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Russia set to criminalise match-fixing
Published : 11 Jan 2012 09:16:42
Russia is to introduce a new law before parliament which would for the first time allow criminal prosecution for match-fixing in football in the country, officials said Wednesday.
A proposal from Federal Audit Chamber chairman Sergei Stepashin received the strong support of the country's government and the new amendments to the state law about physical culture could be introduced before the end of 2012.
Russia's Sports Minister Vitaly Mutko said that the lower house of the country's parliament, the State Duma, had already created a group to prepare the new amendments.
"We hope the amendments will be ready for the Duma's consideration in the first half of this year," Mutko said.
"After that we are set to pass a new law about football before setting up the question about criminal liability for match-fixing. We will also take into consideration the international practice in this sphere."
"I believe the new law will be intact before the end of 2012," Mutko said in conclusion.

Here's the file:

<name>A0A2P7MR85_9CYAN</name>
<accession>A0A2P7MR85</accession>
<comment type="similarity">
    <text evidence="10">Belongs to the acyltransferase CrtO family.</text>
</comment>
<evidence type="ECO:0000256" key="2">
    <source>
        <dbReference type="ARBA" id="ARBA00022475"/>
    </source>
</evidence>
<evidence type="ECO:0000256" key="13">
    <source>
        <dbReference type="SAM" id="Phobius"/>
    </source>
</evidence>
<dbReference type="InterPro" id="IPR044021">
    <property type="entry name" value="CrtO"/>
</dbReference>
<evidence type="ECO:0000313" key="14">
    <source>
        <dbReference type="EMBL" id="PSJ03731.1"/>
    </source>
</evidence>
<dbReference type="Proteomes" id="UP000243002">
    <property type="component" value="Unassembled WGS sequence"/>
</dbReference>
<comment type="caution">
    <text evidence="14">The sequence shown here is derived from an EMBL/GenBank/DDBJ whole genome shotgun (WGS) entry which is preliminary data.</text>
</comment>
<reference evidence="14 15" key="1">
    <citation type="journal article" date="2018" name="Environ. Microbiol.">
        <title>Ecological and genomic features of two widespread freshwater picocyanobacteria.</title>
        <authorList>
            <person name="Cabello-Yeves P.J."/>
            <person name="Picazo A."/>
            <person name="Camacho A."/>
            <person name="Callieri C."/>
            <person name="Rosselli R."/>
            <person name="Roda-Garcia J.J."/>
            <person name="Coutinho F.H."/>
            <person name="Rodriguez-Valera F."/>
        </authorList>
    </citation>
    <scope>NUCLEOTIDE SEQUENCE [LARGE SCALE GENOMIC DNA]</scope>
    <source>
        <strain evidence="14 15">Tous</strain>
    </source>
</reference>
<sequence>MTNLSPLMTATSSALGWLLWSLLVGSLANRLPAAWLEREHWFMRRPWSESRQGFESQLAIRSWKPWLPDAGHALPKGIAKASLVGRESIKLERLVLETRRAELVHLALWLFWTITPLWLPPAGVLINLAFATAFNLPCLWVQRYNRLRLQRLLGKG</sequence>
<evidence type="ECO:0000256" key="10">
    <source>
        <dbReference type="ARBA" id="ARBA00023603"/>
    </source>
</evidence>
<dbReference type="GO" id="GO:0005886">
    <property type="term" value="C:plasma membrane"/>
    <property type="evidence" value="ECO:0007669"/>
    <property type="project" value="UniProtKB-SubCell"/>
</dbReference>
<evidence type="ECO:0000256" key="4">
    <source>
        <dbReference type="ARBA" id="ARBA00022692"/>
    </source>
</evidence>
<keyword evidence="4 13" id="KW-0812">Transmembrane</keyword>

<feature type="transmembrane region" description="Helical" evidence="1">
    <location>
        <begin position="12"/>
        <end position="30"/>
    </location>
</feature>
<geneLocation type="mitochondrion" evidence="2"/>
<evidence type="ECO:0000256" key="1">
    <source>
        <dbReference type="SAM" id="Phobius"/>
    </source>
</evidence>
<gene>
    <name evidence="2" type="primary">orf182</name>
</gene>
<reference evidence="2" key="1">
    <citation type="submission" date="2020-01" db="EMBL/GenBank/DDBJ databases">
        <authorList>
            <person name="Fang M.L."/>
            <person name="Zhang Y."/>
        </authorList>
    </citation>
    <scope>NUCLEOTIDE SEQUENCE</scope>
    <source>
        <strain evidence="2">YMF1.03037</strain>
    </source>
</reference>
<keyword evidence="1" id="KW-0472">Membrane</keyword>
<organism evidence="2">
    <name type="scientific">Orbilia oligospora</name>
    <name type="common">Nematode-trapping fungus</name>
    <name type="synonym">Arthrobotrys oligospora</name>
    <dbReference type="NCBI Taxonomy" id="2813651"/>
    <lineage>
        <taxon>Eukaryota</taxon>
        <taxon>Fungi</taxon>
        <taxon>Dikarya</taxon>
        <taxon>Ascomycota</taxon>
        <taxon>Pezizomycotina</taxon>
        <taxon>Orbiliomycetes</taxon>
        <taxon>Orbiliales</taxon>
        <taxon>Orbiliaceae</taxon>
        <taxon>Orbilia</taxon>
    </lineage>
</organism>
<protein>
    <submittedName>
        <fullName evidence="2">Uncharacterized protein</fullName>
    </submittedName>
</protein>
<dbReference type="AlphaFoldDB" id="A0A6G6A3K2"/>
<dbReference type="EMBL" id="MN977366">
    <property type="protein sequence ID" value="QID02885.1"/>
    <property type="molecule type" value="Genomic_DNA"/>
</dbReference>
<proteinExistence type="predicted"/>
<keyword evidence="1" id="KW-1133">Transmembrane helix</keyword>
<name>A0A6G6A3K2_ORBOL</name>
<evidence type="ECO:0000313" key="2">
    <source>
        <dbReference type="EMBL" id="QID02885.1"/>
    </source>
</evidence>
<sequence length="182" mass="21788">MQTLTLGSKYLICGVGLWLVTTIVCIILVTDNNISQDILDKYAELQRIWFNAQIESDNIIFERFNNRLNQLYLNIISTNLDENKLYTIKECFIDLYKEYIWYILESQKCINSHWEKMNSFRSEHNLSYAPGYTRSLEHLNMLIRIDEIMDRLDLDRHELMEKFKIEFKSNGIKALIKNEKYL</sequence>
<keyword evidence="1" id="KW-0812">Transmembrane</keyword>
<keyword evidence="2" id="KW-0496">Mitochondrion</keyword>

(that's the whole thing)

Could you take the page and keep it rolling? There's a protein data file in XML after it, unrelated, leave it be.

Anzor Kavazashvili, the head of the Russian Football Union (RFU) experts committee, which was established to struggle with match-fixing in Russian football, said he was happy with a new legislative initiative.
"It's a very timely initiative," Kavazashvili said. "The new law will become a serious weapon against match-fixing as the existing laws give us few chances to start a legal action against cheaters in our football."
"Russian President Dmitry Medvedev has declared a war to the corruption in the country, while match-fixing is the main factor of corruption in football."
There's never been a proven instance of match-fixing in Russia, however, a set of unusual scorelines in the country's football championship has on occasion raised suspicions among observers, officials and football experts.
Meanwhile, the world football governing body FIFA recently issued a series of new measures to combat match-fixing, including an appeal for assistance to Interpol and the establishment of protection programmes for informants.